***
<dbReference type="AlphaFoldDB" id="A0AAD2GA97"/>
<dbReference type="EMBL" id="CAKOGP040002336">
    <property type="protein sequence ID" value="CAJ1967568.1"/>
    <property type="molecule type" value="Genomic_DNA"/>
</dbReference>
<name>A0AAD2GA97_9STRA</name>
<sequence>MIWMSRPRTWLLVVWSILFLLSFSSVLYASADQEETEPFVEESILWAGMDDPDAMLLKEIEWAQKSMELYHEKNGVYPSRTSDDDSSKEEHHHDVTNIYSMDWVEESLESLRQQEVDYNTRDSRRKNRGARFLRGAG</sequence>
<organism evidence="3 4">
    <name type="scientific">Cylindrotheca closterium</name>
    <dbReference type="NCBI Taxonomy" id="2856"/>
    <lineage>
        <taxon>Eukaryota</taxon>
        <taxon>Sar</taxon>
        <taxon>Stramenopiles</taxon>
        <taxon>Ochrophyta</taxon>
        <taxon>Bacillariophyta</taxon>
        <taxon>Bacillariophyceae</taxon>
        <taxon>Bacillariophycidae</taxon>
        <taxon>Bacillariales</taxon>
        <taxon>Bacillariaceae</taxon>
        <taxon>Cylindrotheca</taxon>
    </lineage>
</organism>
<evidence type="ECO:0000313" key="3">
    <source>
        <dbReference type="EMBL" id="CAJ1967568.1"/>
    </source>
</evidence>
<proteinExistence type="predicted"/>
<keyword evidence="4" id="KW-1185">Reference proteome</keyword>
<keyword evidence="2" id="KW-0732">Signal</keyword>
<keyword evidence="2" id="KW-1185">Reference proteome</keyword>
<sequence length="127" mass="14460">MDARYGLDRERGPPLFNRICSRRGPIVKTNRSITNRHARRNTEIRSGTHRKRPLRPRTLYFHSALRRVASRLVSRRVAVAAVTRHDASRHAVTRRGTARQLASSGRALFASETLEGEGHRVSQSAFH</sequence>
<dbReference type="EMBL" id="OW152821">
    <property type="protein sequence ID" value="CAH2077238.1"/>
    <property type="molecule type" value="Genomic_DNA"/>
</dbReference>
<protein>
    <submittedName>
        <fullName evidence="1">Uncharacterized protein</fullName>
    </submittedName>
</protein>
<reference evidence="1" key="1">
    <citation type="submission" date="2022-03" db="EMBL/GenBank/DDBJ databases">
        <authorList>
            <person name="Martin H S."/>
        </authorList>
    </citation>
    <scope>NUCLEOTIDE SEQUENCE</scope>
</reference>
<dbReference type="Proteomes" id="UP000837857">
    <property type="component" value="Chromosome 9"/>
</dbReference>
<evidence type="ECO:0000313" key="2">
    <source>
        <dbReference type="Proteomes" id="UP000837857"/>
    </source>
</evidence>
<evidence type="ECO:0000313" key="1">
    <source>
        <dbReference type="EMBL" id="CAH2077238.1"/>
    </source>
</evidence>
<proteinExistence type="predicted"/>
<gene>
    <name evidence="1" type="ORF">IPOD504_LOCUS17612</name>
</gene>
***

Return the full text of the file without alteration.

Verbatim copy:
<dbReference type="AlphaFoldDB" id="A0AAD2GA97"/>
<dbReference type="EMBL" id="CAKOGP040002336">
    <property type="protein sequence ID" value="CAJ1967568.1"/>
    <property type="molecule type" value="Genomic_DNA"/>
</dbReference>
<name>A0AAD2GA97_9STRA</name>
<sequence>MIWMSRPRTWLLVVWSILFLLSFSSVLYASADQEETEPFVEESILWAGMDDPDAMLLKEIEWAQKSMELYHEKNGVYPSRTSDDDSSKEEHHHDVTNIYSMDWVEESLESLRQQEVDYNTRDSRRKNRGARFLRGAG</sequence>
<organism evidence="3 4">
    <name type="scientific">Cylindrotheca closterium</name>
    <dbReference type="NCBI Taxonomy" id="2856"/>
    <lineage>
        <taxon>Eukaryota</taxon>
        <taxon>Sar</taxon>
        <taxon>Stramenopiles</taxon>
        <taxon>Ochrophyta</taxon>
        <taxon>Bacillariophyta</taxon>
        <taxon>Bacillariophyceae</taxon>
        <taxon>Bacillariophycidae</taxon>
        <taxon>Bacillariales</taxon>
        <taxon>Bacillariaceae</taxon>
        <taxon>Cylindrotheca</taxon>
    </lineage>
</organism>
<evidence type="ECO:0000313" key="3">
    <source>
        <dbReference type="EMBL" id="CAJ1967568.1"/>
    </source>
</evidence>
<proteinExistence type="predicted"/>
<keyword evidence="4" id="KW-1185">Reference proteome</keyword>
<keyword evidence="2" id="KW-0732">Signal</keyword>
<keyword evidence="2" id="KW-1185">Reference proteome</keyword>
<sequence length="127" mass="14460">MDARYGLDRERGPPLFNRICSRRGPIVKTNRSITNRHARRNTEIRSGTHRKRPLRPRTLYFHSALRRVASRLVSRRVAVAAVTRHDASRHAVTRRGTARQLASSGRALFASETLEGEGHRVSQSAFH</sequence>
<dbReference type="EMBL" id="OW152821">
    <property type="protein sequence ID" value="CAH2077238.1"/>
    <property type="molecule type" value="Genomic_DNA"/>
</dbReference>
<protein>
    <submittedName>
        <fullName evidence="1">Uncharacterized protein</fullName>
    </submittedName>
</protein>
<reference evidence="1" key="1">
    <citation type="submission" date="2022-03" db="EMBL/GenBank/DDBJ databases">
        <authorList>
            <person name="Martin H S."/>
        </authorList>
    </citation>
    <scope>NUCLEOTIDE SEQUENCE</scope>
</reference>
<dbReference type="Proteomes" id="UP000837857">
    <property type="component" value="Chromosome 9"/>
</dbReference>
<evidence type="ECO:0000313" key="2">
    <source>
        <dbReference type="Proteomes" id="UP000837857"/>
    </source>
</evidence>
<evidence type="ECO:0000313" key="1">
    <source>
        <dbReference type="EMBL" id="CAH2077238.1"/>
    </source>
</evidence>
<proteinExistence type="predicted"/>
<gene>
    <name evidence="1" type="ORF">IPOD504_LOCUS17612</name>
</gene>